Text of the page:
Well, that didn’t work out so well, did it? Says Tim Nelson at MPR, “A company hired to ease traveler hassles at Minneapolis-St. Paul International Airport has been fired and airport officials are moving to fill the void as the spring vacation surge approaches. Tennessee-based PrimeFlight won a $400,000 contract last year to provide managers to help steer people into the right lines. Metropolitan Airports Commission officials thought those workers would earn as much as $16 an hour. They get about $11. The pay gap became a sore point — airport work and wages are hot button issues right now — that led to the company’s firing.” Hmm. Can we fire Delta?
It’s award season, y’know. The MPR story on the James Beard Awards says, “Here are [some of] Minnesota’s semifinalists, by category:
Best New Restaurant: Spoon and Stable, Minneapolis
Outstanding Baker: Stephen Horton, Rustica Bakery, Minneapolis; John Kraus, Patisserie 46, Minneapolis
Outstanding Restaurant: La Belle Vie, Minneapolis
Outstanding Restaurateur: Kim Bartmann, Minneapolis (Barbette, Bryant-Lake Bowl, Red Stag Supperclub, and others).”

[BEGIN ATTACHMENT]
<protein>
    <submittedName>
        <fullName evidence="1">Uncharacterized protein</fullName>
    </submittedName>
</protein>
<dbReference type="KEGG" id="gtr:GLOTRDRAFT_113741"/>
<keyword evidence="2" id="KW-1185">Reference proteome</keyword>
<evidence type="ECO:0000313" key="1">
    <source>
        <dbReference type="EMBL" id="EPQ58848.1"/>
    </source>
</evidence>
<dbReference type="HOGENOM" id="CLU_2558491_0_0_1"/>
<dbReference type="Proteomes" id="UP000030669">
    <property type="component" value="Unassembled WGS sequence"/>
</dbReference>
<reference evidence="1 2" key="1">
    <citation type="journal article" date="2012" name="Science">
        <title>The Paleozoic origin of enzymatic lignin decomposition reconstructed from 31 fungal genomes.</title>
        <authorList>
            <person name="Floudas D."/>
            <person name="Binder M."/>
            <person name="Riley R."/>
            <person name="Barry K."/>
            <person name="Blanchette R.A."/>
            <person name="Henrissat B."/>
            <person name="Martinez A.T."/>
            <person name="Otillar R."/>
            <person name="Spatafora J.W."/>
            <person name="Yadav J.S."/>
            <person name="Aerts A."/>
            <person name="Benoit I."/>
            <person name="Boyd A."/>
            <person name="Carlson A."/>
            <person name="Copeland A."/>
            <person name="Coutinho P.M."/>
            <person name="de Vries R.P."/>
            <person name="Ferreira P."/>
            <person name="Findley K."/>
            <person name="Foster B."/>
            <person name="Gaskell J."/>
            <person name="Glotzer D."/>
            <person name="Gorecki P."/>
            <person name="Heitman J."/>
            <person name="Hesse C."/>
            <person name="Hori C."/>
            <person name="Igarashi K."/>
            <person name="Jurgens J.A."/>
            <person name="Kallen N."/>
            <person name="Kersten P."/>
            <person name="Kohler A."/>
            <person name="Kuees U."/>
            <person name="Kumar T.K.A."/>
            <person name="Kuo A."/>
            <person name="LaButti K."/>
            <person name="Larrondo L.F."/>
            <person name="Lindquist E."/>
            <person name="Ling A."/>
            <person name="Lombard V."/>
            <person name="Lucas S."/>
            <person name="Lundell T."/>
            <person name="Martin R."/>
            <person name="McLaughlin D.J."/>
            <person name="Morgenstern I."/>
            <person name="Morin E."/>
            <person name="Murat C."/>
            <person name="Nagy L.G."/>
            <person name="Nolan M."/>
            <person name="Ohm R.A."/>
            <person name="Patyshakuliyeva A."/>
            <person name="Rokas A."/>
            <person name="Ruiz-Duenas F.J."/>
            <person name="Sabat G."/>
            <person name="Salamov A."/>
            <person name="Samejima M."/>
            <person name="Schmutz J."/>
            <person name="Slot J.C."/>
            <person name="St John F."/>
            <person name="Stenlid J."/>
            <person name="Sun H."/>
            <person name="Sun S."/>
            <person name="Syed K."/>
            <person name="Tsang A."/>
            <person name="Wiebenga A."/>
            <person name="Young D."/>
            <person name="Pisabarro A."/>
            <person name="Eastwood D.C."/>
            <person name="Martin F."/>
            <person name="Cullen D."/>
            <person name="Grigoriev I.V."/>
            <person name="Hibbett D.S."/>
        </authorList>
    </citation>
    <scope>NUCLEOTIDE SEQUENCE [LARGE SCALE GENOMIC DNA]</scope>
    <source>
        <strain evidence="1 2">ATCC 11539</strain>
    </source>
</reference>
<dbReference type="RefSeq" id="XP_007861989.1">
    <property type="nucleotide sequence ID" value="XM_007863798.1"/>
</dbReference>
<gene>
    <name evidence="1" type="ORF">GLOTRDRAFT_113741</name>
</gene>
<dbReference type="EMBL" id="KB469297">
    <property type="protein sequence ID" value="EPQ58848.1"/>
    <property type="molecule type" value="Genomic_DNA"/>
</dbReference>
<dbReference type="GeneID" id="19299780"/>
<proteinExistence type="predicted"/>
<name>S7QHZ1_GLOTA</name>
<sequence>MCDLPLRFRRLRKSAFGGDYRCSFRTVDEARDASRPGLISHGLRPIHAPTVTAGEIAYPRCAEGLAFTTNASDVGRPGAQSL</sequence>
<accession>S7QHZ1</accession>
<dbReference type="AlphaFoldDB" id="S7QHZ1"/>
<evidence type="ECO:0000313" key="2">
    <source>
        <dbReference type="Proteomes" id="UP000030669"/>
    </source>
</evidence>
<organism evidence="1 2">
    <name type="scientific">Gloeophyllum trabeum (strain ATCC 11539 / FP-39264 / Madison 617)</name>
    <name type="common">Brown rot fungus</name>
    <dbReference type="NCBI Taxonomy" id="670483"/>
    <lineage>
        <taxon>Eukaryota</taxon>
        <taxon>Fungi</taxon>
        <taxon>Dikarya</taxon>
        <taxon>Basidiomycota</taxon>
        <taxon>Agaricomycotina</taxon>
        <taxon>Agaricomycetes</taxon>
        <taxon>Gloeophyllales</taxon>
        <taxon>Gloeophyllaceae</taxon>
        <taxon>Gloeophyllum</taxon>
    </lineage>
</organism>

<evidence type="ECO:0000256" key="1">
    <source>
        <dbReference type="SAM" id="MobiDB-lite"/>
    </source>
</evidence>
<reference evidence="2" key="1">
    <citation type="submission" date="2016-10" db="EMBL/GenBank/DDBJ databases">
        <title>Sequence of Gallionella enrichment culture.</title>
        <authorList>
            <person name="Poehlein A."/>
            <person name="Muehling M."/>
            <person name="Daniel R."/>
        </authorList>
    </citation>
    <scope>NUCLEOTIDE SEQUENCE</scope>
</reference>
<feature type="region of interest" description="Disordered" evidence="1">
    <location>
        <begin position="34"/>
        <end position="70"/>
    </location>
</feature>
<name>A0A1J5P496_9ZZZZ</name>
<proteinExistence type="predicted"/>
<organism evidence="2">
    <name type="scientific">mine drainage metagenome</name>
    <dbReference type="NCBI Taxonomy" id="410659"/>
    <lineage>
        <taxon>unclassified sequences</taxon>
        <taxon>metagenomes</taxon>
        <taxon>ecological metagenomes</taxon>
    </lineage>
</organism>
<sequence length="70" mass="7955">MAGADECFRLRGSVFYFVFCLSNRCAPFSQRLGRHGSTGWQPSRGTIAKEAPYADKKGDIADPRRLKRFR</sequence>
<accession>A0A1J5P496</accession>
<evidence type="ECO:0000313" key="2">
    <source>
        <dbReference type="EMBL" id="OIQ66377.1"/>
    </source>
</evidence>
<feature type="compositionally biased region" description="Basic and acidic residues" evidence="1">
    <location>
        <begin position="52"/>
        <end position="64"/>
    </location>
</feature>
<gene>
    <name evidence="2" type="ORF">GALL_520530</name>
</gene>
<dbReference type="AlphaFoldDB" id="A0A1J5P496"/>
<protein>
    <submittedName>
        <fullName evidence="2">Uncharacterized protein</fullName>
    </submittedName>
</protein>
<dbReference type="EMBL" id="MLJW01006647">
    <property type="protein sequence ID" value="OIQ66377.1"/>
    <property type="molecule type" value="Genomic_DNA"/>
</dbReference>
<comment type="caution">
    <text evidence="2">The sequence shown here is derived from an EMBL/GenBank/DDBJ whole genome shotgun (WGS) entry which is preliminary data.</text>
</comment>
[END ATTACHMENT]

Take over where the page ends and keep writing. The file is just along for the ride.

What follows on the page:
The 13th century lingers on. In City Pages, Susan Du writes, “When Alyce Conlon saw trouble brewing in her marriage, she went to her bosses at the InterVarsity Christian Fellowship in Michigan. Conlon had been working there as a spiritual advisor, and she needed some advice of her own. InterVarsity is an evangelical ministry trying to make Christians out of college students nationwide. There are 15 chapters located in Minnesota. Conlon’s supervisors, Fred Bailey and Marc Papai, worried that a divorced staff member wouldn’t be able to teach Christian values, considering how the Bible hates divorce. They put her on leave so she could take her husband to marriage counseling. It didn’t work out, and he eventually filed for divorce. A salty InterVarsity fired Conlon because she couldn’t make him stay. So she sued InterVarsity in 2013, alleging discrimination because the ministry didn’t turn its back on two divorcing male colleagues the way it had with her. A district court backed InterVarsity, and then an appeals court drove another nail in Conlon’s lawsuit earlier this month. That judgment summarily reads: Churches can hire and fire at will and that’s that.”